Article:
Integrated Management Of Offenders
Section 12 – Probation Progress Reviews
92.Section 12 inserts a new section 229A into the Criminal Procedure (Scotland) Act 1995 and makes a minor amendment to section 232 of that Act. The broad aim is to provide courts with the power to hold progress review hearings for those with a probation order, should they consider that to be appropriate in a particular case. The amendment is in response to a High Court decision in August 2005, James McLaughlin v Procurator Fiscal, Stirling, which held that the court had no power to order a review hearing.
93.If a court orders a probation review hearing the officer responsible for the probationer’s supervision must submit a written report on the probationer’s progress to the court in advance of the hearing. The probationer is required to attend, on pain of arrest, and the supervising officer and prosecutor are entitled to take part. If, having considered all the information presented to it, the court is minded to amend the probation order it must explain the proposed amendment to the probationer in ordinary language and may only make the change if the probationer agrees to comply. Further review hearings may be set, if thought appropriate.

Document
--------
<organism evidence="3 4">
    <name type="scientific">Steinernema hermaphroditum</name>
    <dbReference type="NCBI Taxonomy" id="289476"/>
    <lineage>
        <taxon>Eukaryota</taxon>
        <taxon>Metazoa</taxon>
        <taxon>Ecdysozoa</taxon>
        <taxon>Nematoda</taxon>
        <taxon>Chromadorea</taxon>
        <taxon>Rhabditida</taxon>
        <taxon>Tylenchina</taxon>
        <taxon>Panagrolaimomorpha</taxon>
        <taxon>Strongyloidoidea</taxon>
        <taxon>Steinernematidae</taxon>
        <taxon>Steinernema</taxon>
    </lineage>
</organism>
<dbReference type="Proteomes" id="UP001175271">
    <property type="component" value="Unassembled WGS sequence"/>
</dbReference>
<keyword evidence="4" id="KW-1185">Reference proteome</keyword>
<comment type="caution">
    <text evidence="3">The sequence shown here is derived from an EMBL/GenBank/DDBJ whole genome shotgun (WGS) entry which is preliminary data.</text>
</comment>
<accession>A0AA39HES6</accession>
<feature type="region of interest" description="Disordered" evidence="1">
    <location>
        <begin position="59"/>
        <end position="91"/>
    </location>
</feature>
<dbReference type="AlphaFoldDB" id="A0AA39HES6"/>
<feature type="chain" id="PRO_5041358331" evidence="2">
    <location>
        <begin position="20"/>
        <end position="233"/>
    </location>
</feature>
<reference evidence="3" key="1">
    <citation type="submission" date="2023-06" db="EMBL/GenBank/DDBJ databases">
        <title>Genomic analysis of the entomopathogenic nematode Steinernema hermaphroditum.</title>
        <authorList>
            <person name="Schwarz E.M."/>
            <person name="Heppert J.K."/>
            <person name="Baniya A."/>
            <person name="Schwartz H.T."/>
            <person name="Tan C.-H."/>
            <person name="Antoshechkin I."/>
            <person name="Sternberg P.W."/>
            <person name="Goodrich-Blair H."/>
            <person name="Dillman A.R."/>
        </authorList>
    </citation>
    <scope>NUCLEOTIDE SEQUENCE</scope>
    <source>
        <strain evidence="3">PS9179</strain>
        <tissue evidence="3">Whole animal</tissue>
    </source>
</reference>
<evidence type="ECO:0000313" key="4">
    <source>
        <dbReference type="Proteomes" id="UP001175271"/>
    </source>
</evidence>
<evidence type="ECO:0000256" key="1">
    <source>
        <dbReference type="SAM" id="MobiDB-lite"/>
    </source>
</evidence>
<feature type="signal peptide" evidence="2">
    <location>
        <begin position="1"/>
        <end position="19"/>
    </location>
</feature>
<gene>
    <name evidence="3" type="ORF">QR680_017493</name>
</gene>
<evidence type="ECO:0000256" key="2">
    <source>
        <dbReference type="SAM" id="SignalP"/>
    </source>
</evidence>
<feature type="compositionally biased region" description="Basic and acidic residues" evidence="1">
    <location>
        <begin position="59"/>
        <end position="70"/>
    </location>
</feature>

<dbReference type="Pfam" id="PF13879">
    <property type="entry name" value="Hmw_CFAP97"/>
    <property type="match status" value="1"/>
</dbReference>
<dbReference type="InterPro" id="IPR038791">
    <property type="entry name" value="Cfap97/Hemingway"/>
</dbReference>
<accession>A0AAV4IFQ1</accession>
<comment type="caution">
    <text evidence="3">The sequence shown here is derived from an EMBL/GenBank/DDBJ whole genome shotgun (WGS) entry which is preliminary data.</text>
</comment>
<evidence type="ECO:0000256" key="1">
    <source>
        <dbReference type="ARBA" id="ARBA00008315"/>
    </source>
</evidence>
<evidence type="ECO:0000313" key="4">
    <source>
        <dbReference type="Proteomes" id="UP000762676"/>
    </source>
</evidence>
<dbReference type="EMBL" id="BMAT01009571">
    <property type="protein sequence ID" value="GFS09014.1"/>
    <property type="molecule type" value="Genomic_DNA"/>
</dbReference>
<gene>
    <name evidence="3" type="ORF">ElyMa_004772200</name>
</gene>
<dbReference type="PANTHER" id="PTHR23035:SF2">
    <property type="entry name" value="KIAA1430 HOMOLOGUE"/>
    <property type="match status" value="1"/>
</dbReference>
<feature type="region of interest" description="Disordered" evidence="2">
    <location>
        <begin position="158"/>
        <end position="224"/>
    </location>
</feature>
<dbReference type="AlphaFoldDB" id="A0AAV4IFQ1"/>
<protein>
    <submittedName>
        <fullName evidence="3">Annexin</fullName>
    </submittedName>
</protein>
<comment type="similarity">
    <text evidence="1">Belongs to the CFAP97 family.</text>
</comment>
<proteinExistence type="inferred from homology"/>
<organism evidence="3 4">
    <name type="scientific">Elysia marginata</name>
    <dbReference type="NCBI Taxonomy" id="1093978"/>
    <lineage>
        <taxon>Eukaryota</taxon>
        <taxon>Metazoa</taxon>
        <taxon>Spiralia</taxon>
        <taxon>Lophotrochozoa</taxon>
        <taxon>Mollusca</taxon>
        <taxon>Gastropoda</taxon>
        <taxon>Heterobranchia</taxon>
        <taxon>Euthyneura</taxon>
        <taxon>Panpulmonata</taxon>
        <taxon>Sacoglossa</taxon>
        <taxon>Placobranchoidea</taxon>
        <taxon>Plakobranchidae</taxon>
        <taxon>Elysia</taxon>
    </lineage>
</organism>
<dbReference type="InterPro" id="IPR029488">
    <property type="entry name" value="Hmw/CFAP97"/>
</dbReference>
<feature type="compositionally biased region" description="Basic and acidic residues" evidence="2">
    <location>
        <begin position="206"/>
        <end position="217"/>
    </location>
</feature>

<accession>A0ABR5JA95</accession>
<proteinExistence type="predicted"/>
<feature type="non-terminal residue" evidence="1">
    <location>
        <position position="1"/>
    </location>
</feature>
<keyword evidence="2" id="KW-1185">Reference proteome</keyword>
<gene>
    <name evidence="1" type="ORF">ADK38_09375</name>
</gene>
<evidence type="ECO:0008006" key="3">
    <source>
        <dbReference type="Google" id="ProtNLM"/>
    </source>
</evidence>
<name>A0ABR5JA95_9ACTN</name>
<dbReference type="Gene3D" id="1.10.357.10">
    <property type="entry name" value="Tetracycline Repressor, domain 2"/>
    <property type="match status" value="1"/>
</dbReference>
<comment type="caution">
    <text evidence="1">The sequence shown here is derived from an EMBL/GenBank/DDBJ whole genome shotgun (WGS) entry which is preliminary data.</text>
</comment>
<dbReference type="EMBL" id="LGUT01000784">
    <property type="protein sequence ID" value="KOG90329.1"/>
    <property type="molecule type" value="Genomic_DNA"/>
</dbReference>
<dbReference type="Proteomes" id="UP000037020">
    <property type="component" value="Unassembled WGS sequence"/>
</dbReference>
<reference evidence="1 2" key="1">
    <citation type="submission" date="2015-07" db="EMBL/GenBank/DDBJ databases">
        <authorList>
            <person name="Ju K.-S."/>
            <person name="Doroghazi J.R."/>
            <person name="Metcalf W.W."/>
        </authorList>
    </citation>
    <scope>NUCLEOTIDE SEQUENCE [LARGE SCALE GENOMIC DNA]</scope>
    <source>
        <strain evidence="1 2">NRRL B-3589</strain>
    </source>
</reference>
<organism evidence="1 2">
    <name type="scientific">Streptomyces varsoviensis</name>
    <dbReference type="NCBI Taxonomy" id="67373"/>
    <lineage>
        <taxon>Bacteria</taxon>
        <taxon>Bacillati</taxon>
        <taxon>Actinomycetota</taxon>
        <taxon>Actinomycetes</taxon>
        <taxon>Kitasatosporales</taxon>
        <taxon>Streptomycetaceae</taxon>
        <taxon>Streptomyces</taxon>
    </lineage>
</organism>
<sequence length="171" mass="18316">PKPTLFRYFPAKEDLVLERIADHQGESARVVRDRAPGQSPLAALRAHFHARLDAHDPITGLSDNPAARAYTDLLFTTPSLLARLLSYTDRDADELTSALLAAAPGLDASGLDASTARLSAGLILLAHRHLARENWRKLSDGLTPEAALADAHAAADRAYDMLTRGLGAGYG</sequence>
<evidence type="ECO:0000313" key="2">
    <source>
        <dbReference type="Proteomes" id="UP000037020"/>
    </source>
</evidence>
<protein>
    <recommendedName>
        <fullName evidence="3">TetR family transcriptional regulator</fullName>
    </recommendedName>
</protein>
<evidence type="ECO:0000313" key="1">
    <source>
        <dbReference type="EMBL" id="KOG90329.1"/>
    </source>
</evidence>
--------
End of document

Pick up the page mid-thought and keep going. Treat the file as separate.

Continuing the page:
94.Subsection (3) applies the powers of sanction set out in section 232(2) of the 1995 Act to probation review hearings. The effect is to apply the existing powers of the court where a probationer has failed to comply with the terms of the order, namely the power to impose a fine, to sentence the offender, to vary a requirement of the order and to make a community service order, to the review hearing situation.